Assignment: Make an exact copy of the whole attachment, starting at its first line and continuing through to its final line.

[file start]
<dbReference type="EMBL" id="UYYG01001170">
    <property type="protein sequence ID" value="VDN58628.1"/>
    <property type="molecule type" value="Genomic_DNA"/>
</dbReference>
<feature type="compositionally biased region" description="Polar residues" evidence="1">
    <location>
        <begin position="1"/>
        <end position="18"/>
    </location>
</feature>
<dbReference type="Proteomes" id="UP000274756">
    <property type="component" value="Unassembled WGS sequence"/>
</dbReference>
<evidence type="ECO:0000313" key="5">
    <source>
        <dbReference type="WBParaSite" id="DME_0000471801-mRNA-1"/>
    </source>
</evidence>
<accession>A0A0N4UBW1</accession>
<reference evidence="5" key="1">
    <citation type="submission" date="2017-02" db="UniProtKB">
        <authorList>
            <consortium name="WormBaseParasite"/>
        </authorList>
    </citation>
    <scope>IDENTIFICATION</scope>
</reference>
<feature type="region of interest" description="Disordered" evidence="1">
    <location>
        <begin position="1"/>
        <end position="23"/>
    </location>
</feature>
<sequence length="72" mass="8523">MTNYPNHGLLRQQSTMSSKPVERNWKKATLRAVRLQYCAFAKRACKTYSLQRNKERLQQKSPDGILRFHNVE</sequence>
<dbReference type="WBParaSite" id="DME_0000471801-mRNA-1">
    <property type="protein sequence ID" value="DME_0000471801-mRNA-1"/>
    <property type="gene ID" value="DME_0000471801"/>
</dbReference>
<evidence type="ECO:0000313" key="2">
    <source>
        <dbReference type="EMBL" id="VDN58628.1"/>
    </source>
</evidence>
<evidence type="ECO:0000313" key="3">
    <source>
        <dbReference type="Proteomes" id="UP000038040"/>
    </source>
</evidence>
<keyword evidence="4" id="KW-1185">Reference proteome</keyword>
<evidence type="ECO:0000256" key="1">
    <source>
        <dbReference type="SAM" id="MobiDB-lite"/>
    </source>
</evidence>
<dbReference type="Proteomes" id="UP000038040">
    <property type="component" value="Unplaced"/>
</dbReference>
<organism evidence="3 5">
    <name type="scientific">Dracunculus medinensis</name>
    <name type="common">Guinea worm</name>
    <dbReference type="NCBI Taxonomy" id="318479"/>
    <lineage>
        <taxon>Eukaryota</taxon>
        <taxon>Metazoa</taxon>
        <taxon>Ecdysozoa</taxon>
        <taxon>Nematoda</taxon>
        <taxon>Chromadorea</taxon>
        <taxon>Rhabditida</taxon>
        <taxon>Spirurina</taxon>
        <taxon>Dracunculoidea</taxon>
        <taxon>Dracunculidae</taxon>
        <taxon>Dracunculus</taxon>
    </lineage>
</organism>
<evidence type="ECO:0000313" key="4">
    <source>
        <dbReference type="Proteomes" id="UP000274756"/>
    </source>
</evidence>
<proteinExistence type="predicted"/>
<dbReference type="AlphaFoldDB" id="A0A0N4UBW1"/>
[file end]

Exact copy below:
<dbReference type="EMBL" id="UYYG01001170">
    <property type="protein sequence ID" value="VDN58628.1"/>
    <property type="molecule type" value="Genomic_DNA"/>
</dbReference>
<feature type="compositionally biased region" description="Polar residues" evidence="1">
    <location>
        <begin position="1"/>
        <end position="18"/>
    </location>
</feature>
<dbReference type="Proteomes" id="UP000274756">
    <property type="component" value="Unassembled WGS sequence"/>
</dbReference>
<evidence type="ECO:0000313" key="5">
    <source>
        <dbReference type="WBParaSite" id="DME_0000471801-mRNA-1"/>
    </source>
</evidence>
<accession>A0A0N4UBW1</accession>
<reference evidence="5" key="1">
    <citation type="submission" date="2017-02" db="UniProtKB">
        <authorList>
            <consortium name="WormBaseParasite"/>
        </authorList>
    </citation>
    <scope>IDENTIFICATION</scope>
</reference>
<feature type="region of interest" description="Disordered" evidence="1">
    <location>
        <begin position="1"/>
        <end position="23"/>
    </location>
</feature>
<sequence length="72" mass="8523">MTNYPNHGLLRQQSTMSSKPVERNWKKATLRAVRLQYCAFAKRACKTYSLQRNKERLQQKSPDGILRFHNVE</sequence>
<dbReference type="WBParaSite" id="DME_0000471801-mRNA-1">
    <property type="protein sequence ID" value="DME_0000471801-mRNA-1"/>
    <property type="gene ID" value="DME_0000471801"/>
</dbReference>
<evidence type="ECO:0000313" key="2">
    <source>
        <dbReference type="EMBL" id="VDN58628.1"/>
    </source>
</evidence>
<evidence type="ECO:0000313" key="3">
    <source>
        <dbReference type="Proteomes" id="UP000038040"/>
    </source>
</evidence>
<keyword evidence="4" id="KW-1185">Reference proteome</keyword>
<evidence type="ECO:0000256" key="1">
    <source>
        <dbReference type="SAM" id="MobiDB-lite"/>
    </source>
</evidence>
<dbReference type="Proteomes" id="UP000038040">
    <property type="component" value="Unplaced"/>
</dbReference>
<organism evidence="3 5">
    <name type="scientific">Dracunculus medinensis</name>
    <name type="common">Guinea worm</name>
    <dbReference type="NCBI Taxonomy" id="318479"/>
    <lineage>
        <taxon>Eukaryota</taxon>
        <taxon>Metazoa</taxon>
        <taxon>Ecdysozoa</taxon>
        <taxon>Nematoda</taxon>
        <taxon>Chromadorea</taxon>
        <taxon>Rhabditida</taxon>
        <taxon>Spirurina</taxon>
        <taxon>Dracunculoidea</taxon>
        <taxon>Dracunculidae</taxon>
        <taxon>Dracunculus</taxon>
    </lineage>
</organism>
<evidence type="ECO:0000313" key="4">
    <source>
        <dbReference type="Proteomes" id="UP000274756"/>
    </source>
</evidence>
<proteinExistence type="predicted"/>
<dbReference type="AlphaFoldDB" id="A0A0N4UBW1"/>